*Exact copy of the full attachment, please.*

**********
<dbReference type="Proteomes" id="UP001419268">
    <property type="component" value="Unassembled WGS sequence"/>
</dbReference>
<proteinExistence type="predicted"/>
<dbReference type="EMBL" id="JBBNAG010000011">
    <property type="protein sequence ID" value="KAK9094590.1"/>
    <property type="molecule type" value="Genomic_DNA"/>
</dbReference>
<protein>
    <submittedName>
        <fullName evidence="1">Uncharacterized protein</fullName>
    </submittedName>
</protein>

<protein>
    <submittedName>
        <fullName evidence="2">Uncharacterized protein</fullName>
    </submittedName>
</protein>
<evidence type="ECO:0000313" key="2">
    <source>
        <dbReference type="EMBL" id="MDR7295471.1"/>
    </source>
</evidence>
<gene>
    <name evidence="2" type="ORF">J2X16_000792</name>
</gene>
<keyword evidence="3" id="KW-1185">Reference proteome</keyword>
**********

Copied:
<dbReference type="Proteomes" id="UP001419268">
    <property type="component" value="Unassembled WGS sequence"/>
</dbReference>
<proteinExistence type="predicted"/>
<dbReference type="EMBL" id="JBBNAG010000011">
    <property type="protein sequence ID" value="KAK9094590.1"/>
    <property type="molecule type" value="Genomic_DNA"/>
</dbReference>
<protein>
    <submittedName>
        <fullName evidence="1">Uncharacterized protein</fullName>
    </submittedName>
</protein>

<protein>
    <submittedName>
        <fullName evidence="2">Uncharacterized protein</fullName>
    </submittedName>
</protein>
<evidence type="ECO:0000313" key="2">
    <source>
        <dbReference type="EMBL" id="MDR7295471.1"/>
    </source>
</evidence>
<gene>
    <name evidence="2" type="ORF">J2X16_000792</name>
</gene>
<keyword evidence="3" id="KW-1185">Reference proteome</keyword>